It was as if the team were passing a very valuable object carefully from one rider to the next, and finally presenting it to Cavendish, for whom the victory was a gift.

Stage 13 was the messiest win of all. The lead out was operating as normal until 650 metres to go, but Team DSM dive bombed round the outside of a left-hand bend and pulled several riders in front of the Deceuninck-QuickStep line. Cavendish found himself separated from his lead out, and a dozen riders back. He had to jump around Nacer Bouhanni and Michael Matthews, still found himself boxed in, and it was only when Iván García Cortina jumped 200 metres out that the way ahead miraculously cleared and the path to victory opened up. It was an effective metaphor for Cavendish's life path over the last year or so.

CARCASSONNE FRANCE JULY 09 Mark Cavendish of The United Kingdom and Team Deceuninck QuickStep Green Points Jersey celebrates at arrival during the 108th Tour de France 2021 Stage 13 a 2199km stage from Nmes to Carcassonne LeTour TDF2021 on July 09 2021 in Carcassonne France Photo by Chris GraythenGetty Images

Cavendish celebrates his win on stage 13 (Image credit: Getty Image)

These, then, are the nuts and bolts of the four wins, but to describe just the cycling actions is to miss some more important parts of the story. That Cavendish is a brilliant and generational cyclist is beyond doubt. He's made a lot of his comparatively mediocre numbers in lab tests throughout his career, but first of all, his numbers are probably quite good. Secondly, the way he manages himself through a race mean that the numbers he produces in the finishing sprint are a lot closer to his base laboratory numbers than those his rivals manage. And thirdly, he's one of the most intense and emotional riders in the peloton.

It's the combination of these factors that makes him brilliant, and if anything is the biggest part of his success, it's the intensity and emotion, which are like catalysts in an explosive chemical reaction. He has mellowed a little over the years, but he remains and probably always will remain an intense individual, for better and for worse. Without the intensity, he doesn't win bike races, which is why the resigned, low-energy Cavendish of the last few years was barely contesting sprints, let alone in a position to win one.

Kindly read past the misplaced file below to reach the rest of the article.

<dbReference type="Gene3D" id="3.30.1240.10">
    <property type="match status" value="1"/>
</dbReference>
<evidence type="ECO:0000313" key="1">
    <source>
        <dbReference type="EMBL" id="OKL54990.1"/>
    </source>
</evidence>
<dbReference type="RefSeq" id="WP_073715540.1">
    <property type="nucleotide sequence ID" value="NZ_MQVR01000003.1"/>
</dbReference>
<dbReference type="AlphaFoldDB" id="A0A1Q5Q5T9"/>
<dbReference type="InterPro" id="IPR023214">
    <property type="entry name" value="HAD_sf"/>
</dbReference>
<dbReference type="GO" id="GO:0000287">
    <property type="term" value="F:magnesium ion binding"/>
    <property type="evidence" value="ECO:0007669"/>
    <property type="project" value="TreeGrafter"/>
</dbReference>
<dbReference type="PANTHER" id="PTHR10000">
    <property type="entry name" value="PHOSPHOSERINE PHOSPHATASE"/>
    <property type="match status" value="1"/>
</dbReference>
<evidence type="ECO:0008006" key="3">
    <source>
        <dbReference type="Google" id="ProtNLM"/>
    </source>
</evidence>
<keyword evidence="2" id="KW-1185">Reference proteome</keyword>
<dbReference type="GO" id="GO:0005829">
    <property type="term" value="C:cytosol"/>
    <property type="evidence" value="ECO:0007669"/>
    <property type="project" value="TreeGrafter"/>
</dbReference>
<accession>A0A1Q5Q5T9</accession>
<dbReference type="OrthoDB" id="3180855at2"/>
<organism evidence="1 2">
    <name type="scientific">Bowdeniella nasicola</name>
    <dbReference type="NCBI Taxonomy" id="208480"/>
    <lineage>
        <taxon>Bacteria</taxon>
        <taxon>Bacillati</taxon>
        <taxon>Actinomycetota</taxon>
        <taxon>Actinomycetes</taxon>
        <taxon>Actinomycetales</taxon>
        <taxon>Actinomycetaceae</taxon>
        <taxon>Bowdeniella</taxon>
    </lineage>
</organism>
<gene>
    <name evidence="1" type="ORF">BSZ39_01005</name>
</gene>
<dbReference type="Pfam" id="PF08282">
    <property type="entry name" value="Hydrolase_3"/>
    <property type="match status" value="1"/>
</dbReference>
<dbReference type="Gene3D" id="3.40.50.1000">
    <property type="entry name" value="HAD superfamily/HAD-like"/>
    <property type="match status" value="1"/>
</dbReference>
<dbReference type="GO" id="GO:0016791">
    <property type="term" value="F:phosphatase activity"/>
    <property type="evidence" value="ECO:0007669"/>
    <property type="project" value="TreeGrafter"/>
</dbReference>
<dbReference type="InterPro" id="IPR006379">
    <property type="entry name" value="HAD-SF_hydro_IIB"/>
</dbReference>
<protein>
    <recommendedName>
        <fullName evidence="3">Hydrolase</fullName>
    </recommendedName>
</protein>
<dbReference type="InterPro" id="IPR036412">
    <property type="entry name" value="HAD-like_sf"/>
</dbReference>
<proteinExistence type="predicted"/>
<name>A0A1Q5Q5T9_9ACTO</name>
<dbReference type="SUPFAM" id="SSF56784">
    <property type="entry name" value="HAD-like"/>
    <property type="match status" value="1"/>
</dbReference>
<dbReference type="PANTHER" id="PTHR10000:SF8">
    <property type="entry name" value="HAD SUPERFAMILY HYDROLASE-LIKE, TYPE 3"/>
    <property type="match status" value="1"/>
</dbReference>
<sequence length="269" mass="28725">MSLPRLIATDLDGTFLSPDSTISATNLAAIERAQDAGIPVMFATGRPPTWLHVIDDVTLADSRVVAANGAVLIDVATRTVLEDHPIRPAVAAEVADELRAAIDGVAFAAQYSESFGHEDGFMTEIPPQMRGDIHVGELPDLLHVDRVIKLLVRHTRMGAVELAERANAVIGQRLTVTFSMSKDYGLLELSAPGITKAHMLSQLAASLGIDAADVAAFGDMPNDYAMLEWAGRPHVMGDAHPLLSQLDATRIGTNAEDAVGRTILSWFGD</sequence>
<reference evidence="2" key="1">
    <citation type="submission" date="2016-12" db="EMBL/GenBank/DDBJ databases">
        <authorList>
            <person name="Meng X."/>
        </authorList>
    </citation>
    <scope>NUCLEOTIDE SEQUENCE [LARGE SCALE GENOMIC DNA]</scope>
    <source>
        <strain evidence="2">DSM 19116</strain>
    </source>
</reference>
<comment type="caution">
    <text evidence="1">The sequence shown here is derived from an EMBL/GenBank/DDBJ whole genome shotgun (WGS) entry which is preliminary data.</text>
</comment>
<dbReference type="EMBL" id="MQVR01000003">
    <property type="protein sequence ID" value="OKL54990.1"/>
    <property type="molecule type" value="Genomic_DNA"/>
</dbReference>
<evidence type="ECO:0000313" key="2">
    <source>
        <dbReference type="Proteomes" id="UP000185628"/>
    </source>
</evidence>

The 2021 Tour was a medley of Cavendish's greatest hits, especially in Châteauroux, where he won for the third time in his career. But we also saw all the other typical Cavendish tropes through the race – tears, highs, lows, fractiousness, memorable and engaged mixed zone interviews, intensity, righteous hugs, scowls and even a video uploaded to social media showing him quite spectacularly losing his rag with one of his team mechanics.

The transgression looked in no way enough to justify the elemental yell Cavendish directed at the hapless wrencher, but the Manxman has always been a character of extremes. He's capable of great sweetness and light, and also being like a petulant child. You can't like one without accepting that the other also comes with the package.

Making history

Through the 2021 Tour, Cavendish refused to treat any of his wins as part of a wider oeuvre. Each win, be it the first or the 31st, is special and stands alone, he insisted. And he maintained that line through wins 32, 33 and even as the greatest sprinter there has ever been equalled the stage victory record held by the greatest cyclist there has ever been.

"I never give it any thought," Cavendish said at the start of the race, saying that the comparison between himself and Merckx was confected by the press.

However, the achievement in equalling the Merckx total is one of the greatest in cycling in this century, no matter how irrelevant to the man who has actually done it. Greatness can be an elusive, qualitative concept, so cycling fans sometimes attempt to define it by quantifying whatever they can.